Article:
EU Positions on Turkey's Membership

Negotiations in the Freezer

Views on Turkey's EU membership bid are still widely divergent in many European countries and in all political parties. Daniela Schröder summarizes the various European positions

The answer remains "maybe." The EU did not slam the door on controversial accession candidate Turkey in December. But whether the country is really welcome if it one day fulfills all the conditions is still not clear. The start of accession negotiations in important areas has been suspended, and the relationship of EU member states to Islamic Turkey remains unclear.

The German EU Presidency headed by Federal Chancellor Angela Merkel has no problem placing the question of Turkey in the freezer. After all, talks with Ankara have so far consistently ended in dispute, mostly over Ankara's persistent refusal to open Turkish ports and airports to traffic from EU member state Cyprus.

Heads of states and EU leaders are also frequently at loggerheads whenever the subject of Turkey's accession comes up for discussion.

EU cabinet's at odds about accession

Within the German government even crucial persons in the German EU Presidency hold opposing positions. While Federal Chancellor Angela Merkel still considers all options to be open, CDU/CSU head Merkel prefers a so-called privileged partnership with Turkey: Ankara would then have the same obligations as all other EU members, but would have no say in shaping EU policies.

German Foreign Minister Frank-Walter Steinmeier (SPD), on the other hand, sees Turkey as a bridge between the Christian and Islamic cultures and advocates full membership.

EU experts, however, call the suspension of talks over adopting EU regulations in the areas of trade und commerce, which EU foreign ministers resolved in December 2006, a clear reprimand to the Turkish government. But it is no more than a political signal. Nonetheless, talks in these areas will resume only after Ankara fully implements the customs treaty with the EU and opens Turkey's ports and airports for Cypriot traffic.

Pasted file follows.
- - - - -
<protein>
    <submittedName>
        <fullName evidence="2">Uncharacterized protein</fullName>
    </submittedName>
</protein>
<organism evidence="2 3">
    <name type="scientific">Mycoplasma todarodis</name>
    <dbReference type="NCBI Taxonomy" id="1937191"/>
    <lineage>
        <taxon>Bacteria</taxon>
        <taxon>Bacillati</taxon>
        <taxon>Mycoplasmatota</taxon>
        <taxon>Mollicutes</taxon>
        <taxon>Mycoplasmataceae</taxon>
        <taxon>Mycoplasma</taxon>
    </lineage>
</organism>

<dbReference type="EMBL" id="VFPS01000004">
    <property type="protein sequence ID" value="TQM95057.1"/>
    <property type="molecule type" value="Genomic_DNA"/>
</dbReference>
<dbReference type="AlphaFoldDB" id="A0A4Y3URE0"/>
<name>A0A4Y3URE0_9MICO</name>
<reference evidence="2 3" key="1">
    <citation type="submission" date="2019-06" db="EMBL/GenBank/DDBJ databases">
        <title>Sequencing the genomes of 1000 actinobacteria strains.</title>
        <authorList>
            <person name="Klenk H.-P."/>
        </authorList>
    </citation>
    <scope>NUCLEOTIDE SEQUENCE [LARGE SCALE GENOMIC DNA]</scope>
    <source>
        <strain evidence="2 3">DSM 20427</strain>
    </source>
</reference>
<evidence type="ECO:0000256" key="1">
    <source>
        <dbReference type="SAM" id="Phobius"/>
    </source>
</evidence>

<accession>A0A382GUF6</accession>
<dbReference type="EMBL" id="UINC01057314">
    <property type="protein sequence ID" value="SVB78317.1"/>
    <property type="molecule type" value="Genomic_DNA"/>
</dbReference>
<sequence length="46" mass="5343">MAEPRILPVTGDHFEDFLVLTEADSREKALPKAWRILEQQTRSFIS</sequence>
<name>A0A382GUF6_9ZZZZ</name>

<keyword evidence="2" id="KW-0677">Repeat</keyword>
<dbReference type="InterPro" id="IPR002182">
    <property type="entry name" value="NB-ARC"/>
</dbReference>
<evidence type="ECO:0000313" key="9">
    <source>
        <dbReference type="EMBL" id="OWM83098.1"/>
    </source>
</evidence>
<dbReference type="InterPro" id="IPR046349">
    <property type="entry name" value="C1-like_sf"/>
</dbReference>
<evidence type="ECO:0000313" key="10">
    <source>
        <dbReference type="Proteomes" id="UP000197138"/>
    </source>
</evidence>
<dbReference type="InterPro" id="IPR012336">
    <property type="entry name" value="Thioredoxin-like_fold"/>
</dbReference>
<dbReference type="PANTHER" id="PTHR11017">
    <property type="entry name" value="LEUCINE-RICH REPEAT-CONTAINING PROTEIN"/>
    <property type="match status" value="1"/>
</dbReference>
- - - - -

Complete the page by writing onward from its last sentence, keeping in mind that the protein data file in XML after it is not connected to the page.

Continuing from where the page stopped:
Furthermore, all future talks in other policy areas will only be concluded after Turkey has fulfilled its obligations in the Customs Union. But Ankara may continue its work in adopting EU laws unhindered. This would simplify and speed up later talks.

Funneling divergent views

It could have been worse. When the EU foreign ministers agreed last December to suspend accession talks with Turkey in eight of 35 policy areas, they remained far below demands from various member states, which went so far as to call for breaking off accession talks completely.

The resolution once again masks the divide between membership advocates and opponents. But the answer to the question of what the EU ultimately wants to do with Turkey remains elusive. When EU member states decided to initiate accession talks with Turkey in October 2005, they left open what the results of the talks would be.

In any case, the country would not automatically join the EU. This enabled EU member states to funnel their divergent views into a process and avoid a political decision.

Europe divided over the issue

A number of member states such as Austria, France, and the Netherlands, as well as the German Christian Democrats currently do not want Turkey to become an EU member state. Opposed to this is the clear "yes" to full membership voiced by Great Britain, Italy, Spain, Sweden, and Finland, as well as the Social Democratic partner in the German government. The East European countries who entered the EU in May 2004 are at least not opposed to a new member state called Turkey.

Nicolas Sarkozy (photo: AP)
Nicolas Sarkozy, the current French Interior Minister, is among the most vocal opponents of Turkey's membership bid

​​Immediately after the EU Summit in December British Prime Minister Tony Blair worked hard to stir up a new dynamic in talks with Ankara, but his days at the head of his government are numbered, and the views of his successor Gordon Brown are more critical of Europe.